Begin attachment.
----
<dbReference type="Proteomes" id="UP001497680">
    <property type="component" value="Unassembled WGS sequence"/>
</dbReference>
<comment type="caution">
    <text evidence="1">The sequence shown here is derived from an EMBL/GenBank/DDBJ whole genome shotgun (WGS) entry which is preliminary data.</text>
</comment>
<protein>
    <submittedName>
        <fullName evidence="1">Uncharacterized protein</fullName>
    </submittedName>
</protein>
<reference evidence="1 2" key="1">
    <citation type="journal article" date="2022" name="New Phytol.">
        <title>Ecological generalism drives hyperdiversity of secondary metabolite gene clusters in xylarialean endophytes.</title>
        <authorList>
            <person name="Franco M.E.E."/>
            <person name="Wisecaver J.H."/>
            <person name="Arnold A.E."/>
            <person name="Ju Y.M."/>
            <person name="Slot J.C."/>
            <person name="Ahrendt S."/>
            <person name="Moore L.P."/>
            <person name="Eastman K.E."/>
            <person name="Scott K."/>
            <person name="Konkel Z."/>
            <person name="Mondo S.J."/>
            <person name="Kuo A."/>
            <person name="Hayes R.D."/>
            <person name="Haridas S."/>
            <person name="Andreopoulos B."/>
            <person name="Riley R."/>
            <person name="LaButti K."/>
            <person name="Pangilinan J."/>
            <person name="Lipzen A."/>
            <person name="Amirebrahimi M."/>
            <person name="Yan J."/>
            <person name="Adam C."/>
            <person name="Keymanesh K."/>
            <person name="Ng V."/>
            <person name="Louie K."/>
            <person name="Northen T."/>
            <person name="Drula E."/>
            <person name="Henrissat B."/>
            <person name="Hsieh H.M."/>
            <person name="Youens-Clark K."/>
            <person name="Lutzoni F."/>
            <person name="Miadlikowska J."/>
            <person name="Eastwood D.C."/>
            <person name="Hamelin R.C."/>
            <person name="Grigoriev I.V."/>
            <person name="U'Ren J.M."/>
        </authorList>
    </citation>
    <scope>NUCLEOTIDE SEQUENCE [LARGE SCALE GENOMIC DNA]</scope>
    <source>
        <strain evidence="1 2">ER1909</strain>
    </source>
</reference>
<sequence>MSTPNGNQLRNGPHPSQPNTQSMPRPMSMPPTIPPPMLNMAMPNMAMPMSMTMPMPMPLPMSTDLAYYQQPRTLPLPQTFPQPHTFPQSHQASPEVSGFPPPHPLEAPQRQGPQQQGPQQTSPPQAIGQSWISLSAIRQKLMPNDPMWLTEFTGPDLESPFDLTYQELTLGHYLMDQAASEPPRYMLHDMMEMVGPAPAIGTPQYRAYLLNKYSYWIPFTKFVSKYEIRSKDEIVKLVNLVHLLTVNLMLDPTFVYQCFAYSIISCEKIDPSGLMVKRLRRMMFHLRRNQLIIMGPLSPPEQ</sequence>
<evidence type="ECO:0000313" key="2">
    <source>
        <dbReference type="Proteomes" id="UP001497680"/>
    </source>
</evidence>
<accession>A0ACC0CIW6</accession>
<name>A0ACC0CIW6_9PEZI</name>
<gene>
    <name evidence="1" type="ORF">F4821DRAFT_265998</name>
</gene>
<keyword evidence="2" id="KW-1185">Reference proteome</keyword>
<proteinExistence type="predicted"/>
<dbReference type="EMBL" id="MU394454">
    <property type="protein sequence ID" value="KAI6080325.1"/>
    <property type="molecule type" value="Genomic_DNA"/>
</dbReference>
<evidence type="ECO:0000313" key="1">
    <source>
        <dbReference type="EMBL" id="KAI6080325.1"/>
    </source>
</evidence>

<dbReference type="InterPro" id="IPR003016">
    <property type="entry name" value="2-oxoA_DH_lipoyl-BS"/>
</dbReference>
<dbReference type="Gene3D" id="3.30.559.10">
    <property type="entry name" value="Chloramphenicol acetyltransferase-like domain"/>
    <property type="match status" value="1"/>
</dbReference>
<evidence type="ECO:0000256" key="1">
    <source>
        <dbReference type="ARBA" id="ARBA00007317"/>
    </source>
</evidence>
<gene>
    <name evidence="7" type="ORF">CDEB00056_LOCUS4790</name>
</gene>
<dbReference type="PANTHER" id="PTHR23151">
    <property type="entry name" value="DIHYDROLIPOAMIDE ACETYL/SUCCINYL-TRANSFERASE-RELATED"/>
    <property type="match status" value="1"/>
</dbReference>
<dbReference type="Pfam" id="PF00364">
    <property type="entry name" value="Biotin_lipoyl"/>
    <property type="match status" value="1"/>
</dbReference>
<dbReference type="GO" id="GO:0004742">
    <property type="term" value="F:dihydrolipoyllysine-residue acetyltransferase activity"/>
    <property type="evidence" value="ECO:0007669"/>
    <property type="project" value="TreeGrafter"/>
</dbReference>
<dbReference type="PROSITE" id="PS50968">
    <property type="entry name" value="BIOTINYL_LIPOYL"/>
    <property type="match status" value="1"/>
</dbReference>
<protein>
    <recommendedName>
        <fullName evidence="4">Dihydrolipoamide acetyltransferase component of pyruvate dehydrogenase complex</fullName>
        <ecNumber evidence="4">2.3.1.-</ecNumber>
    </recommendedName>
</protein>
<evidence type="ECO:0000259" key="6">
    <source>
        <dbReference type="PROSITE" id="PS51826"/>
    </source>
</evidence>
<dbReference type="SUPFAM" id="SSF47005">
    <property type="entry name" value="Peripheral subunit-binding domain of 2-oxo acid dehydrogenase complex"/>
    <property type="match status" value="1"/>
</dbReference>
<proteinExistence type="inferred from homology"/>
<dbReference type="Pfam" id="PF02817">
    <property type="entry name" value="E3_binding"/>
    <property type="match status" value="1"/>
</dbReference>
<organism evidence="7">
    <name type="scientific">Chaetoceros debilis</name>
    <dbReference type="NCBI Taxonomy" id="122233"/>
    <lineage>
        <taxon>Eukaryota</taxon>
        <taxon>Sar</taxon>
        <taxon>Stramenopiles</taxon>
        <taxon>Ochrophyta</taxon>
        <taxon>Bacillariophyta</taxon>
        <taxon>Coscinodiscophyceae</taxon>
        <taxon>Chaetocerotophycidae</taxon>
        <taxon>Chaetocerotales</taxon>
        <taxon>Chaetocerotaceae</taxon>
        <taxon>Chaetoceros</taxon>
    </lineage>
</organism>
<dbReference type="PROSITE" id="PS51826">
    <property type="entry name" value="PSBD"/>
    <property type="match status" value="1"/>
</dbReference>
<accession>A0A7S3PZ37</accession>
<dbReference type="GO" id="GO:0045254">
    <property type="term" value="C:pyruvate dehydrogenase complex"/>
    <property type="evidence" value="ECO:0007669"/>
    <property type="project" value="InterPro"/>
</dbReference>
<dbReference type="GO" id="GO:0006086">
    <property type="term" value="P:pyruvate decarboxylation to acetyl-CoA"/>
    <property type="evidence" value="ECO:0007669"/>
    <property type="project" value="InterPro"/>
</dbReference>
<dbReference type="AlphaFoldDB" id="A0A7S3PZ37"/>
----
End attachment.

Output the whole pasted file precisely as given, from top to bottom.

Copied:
<dbReference type="Proteomes" id="UP001497680">
    <property type="component" value="Unassembled WGS sequence"/>
</dbReference>
<comment type="caution">
    <text evidence="1">The sequence shown here is derived from an EMBL/GenBank/DDBJ whole genome shotgun (WGS) entry which is preliminary data.</text>
</comment>
<protein>
    <submittedName>
        <fullName evidence="1">Uncharacterized protein</fullName>
    </submittedName>
</protein>
<reference evidence="1 2" key="1">
    <citation type="journal article" date="2022" name="New Phytol.">
        <title>Ecological generalism drives hyperdiversity of secondary metabolite gene clusters in xylarialean endophytes.</title>
        <authorList>
            <person name="Franco M.E.E."/>
            <person name="Wisecaver J.H."/>
            <person name="Arnold A.E."/>
            <person name="Ju Y.M."/>
            <person name="Slot J.C."/>
            <person name="Ahrendt S."/>
            <person name="Moore L.P."/>
            <person name="Eastman K.E."/>
            <person name="Scott K."/>
            <person name="Konkel Z."/>
            <person name="Mondo S.J."/>
            <person name="Kuo A."/>
            <person name="Hayes R.D."/>
            <person name="Haridas S."/>
            <person name="Andreopoulos B."/>
            <person name="Riley R."/>
            <person name="LaButti K."/>
            <person name="Pangilinan J."/>
            <person name="Lipzen A."/>
            <person name="Amirebrahimi M."/>
            <person name="Yan J."/>
            <person name="Adam C."/>
            <person name="Keymanesh K."/>
            <person name="Ng V."/>
            <person name="Louie K."/>
            <person name="Northen T."/>
            <person name="Drula E."/>
            <person name="Henrissat B."/>
            <person name="Hsieh H.M."/>
            <person name="Youens-Clark K."/>
            <person name="Lutzoni F."/>
            <person name="Miadlikowska J."/>
            <person name="Eastwood D.C."/>
            <person name="Hamelin R.C."/>
            <person name="Grigoriev I.V."/>
            <person name="U'Ren J.M."/>
        </authorList>
    </citation>
    <scope>NUCLEOTIDE SEQUENCE [LARGE SCALE GENOMIC DNA]</scope>
    <source>
        <strain evidence="1 2">ER1909</strain>
    </source>
</reference>
<sequence>MSTPNGNQLRNGPHPSQPNTQSMPRPMSMPPTIPPPMLNMAMPNMAMPMSMTMPMPMPLPMSTDLAYYQQPRTLPLPQTFPQPHTFPQSHQASPEVSGFPPPHPLEAPQRQGPQQQGPQQTSPPQAIGQSWISLSAIRQKLMPNDPMWLTEFTGPDLESPFDLTYQELTLGHYLMDQAASEPPRYMLHDMMEMVGPAPAIGTPQYRAYLLNKYSYWIPFTKFVSKYEIRSKDEIVKLVNLVHLLTVNLMLDPTFVYQCFAYSIISCEKIDPSGLMVKRLRRMMFHLRRNQLIIMGPLSPPEQ</sequence>
<evidence type="ECO:0000313" key="2">
    <source>
        <dbReference type="Proteomes" id="UP001497680"/>
    </source>
</evidence>
<accession>A0ACC0CIW6</accession>
<name>A0ACC0CIW6_9PEZI</name>
<gene>
    <name evidence="1" type="ORF">F4821DRAFT_265998</name>
</gene>
<keyword evidence="2" id="KW-1185">Reference proteome</keyword>
<proteinExistence type="predicted"/>
<dbReference type="EMBL" id="MU394454">
    <property type="protein sequence ID" value="KAI6080325.1"/>
    <property type="molecule type" value="Genomic_DNA"/>
</dbReference>
<evidence type="ECO:0000313" key="1">
    <source>
        <dbReference type="EMBL" id="KAI6080325.1"/>
    </source>
</evidence>

<dbReference type="InterPro" id="IPR003016">
    <property type="entry name" value="2-oxoA_DH_lipoyl-BS"/>
</dbReference>
<dbReference type="Gene3D" id="3.30.559.10">
    <property type="entry name" value="Chloramphenicol acetyltransferase-like domain"/>
    <property type="match status" value="1"/>
</dbReference>
<evidence type="ECO:0000256" key="1">
    <source>
        <dbReference type="ARBA" id="ARBA00007317"/>
    </source>
</evidence>
<gene>
    <name evidence="7" type="ORF">CDEB00056_LOCUS4790</name>
</gene>
<dbReference type="PANTHER" id="PTHR23151">
    <property type="entry name" value="DIHYDROLIPOAMIDE ACETYL/SUCCINYL-TRANSFERASE-RELATED"/>
    <property type="match status" value="1"/>
</dbReference>
<dbReference type="Pfam" id="PF00364">
    <property type="entry name" value="Biotin_lipoyl"/>
    <property type="match status" value="1"/>
</dbReference>
<dbReference type="GO" id="GO:0004742">
    <property type="term" value="F:dihydrolipoyllysine-residue acetyltransferase activity"/>
    <property type="evidence" value="ECO:0007669"/>
    <property type="project" value="TreeGrafter"/>
</dbReference>
<dbReference type="PROSITE" id="PS50968">
    <property type="entry name" value="BIOTINYL_LIPOYL"/>
    <property type="match status" value="1"/>
</dbReference>
<protein>
    <recommendedName>
        <fullName evidence="4">Dihydrolipoamide acetyltransferase component of pyruvate dehydrogenase complex</fullName>
        <ecNumber evidence="4">2.3.1.-</ecNumber>
    </recommendedName>
</protein>
<evidence type="ECO:0000259" key="6">
    <source>
        <dbReference type="PROSITE" id="PS51826"/>
    </source>
</evidence>
<dbReference type="SUPFAM" id="SSF47005">
    <property type="entry name" value="Peripheral subunit-binding domain of 2-oxo acid dehydrogenase complex"/>
    <property type="match status" value="1"/>
</dbReference>
<proteinExistence type="inferred from homology"/>
<dbReference type="Pfam" id="PF02817">
    <property type="entry name" value="E3_binding"/>
    <property type="match status" value="1"/>
</dbReference>
<organism evidence="7">
    <name type="scientific">Chaetoceros debilis</name>
    <dbReference type="NCBI Taxonomy" id="122233"/>
    <lineage>
        <taxon>Eukaryota</taxon>
        <taxon>Sar</taxon>
        <taxon>Stramenopiles</taxon>
        <taxon>Ochrophyta</taxon>
        <taxon>Bacillariophyta</taxon>
        <taxon>Coscinodiscophyceae</taxon>
        <taxon>Chaetocerotophycidae</taxon>
        <taxon>Chaetocerotales</taxon>
        <taxon>Chaetocerotaceae</taxon>
        <taxon>Chaetoceros</taxon>
    </lineage>
</organism>
<dbReference type="PROSITE" id="PS51826">
    <property type="entry name" value="PSBD"/>
    <property type="match status" value="1"/>
</dbReference>
<accession>A0A7S3PZ37</accession>
<dbReference type="GO" id="GO:0045254">
    <property type="term" value="C:pyruvate dehydrogenase complex"/>
    <property type="evidence" value="ECO:0007669"/>
    <property type="project" value="InterPro"/>
</dbReference>
<dbReference type="GO" id="GO:0006086">
    <property type="term" value="P:pyruvate decarboxylation to acetyl-CoA"/>
    <property type="evidence" value="ECO:0007669"/>
    <property type="project" value="InterPro"/>
</dbReference>
<dbReference type="AlphaFoldDB" id="A0A7S3PZ37"/>